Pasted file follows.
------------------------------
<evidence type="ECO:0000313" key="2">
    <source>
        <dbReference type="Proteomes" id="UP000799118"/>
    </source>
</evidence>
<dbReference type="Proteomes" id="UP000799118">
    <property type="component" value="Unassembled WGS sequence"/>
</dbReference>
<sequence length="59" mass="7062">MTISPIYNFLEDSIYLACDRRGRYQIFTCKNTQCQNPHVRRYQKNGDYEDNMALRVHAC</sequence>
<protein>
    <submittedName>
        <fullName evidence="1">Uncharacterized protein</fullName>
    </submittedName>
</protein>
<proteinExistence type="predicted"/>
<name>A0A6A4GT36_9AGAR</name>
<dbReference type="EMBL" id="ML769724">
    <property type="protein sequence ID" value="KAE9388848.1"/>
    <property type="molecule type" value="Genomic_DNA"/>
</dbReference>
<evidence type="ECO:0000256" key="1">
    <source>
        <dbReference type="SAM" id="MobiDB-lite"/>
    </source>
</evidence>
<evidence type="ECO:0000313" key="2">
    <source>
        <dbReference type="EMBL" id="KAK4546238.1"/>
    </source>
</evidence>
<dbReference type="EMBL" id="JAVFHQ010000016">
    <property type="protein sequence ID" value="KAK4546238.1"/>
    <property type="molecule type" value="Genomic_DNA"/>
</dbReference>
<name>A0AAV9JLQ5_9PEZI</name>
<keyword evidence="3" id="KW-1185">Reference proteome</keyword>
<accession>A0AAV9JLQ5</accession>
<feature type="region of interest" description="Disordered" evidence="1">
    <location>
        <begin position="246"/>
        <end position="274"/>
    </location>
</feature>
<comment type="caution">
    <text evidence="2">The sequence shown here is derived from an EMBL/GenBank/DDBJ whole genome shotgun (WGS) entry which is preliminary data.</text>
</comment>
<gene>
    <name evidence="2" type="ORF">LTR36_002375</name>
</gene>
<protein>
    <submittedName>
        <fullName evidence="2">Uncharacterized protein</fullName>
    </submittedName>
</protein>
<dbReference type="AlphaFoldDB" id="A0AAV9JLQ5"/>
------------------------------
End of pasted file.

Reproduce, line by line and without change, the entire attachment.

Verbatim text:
<evidence type="ECO:0000313" key="2">
    <source>
        <dbReference type="Proteomes" id="UP000799118"/>
    </source>
</evidence>
<dbReference type="Proteomes" id="UP000799118">
    <property type="component" value="Unassembled WGS sequence"/>
</dbReference>
<sequence length="59" mass="7062">MTISPIYNFLEDSIYLACDRRGRYQIFTCKNTQCQNPHVRRYQKNGDYEDNMALRVHAC</sequence>
<protein>
    <submittedName>
        <fullName evidence="1">Uncharacterized protein</fullName>
    </submittedName>
</protein>
<proteinExistence type="predicted"/>
<name>A0A6A4GT36_9AGAR</name>
<dbReference type="EMBL" id="ML769724">
    <property type="protein sequence ID" value="KAE9388848.1"/>
    <property type="molecule type" value="Genomic_DNA"/>
</dbReference>
<evidence type="ECO:0000256" key="1">
    <source>
        <dbReference type="SAM" id="MobiDB-lite"/>
    </source>
</evidence>
<evidence type="ECO:0000313" key="2">
    <source>
        <dbReference type="EMBL" id="KAK4546238.1"/>
    </source>
</evidence>
<dbReference type="EMBL" id="JAVFHQ010000016">
    <property type="protein sequence ID" value="KAK4546238.1"/>
    <property type="molecule type" value="Genomic_DNA"/>
</dbReference>
<name>A0AAV9JLQ5_9PEZI</name>
<keyword evidence="3" id="KW-1185">Reference proteome</keyword>
<accession>A0AAV9JLQ5</accession>
<feature type="region of interest" description="Disordered" evidence="1">
    <location>
        <begin position="246"/>
        <end position="274"/>
    </location>
</feature>
<comment type="caution">
    <text evidence="2">The sequence shown here is derived from an EMBL/GenBank/DDBJ whole genome shotgun (WGS) entry which is preliminary data.</text>
</comment>
<gene>
    <name evidence="2" type="ORF">LTR36_002375</name>
</gene>
<protein>
    <submittedName>
        <fullName evidence="2">Uncharacterized protein</fullName>
    </submittedName>
</protein>
<dbReference type="AlphaFoldDB" id="A0AAV9JLQ5"/>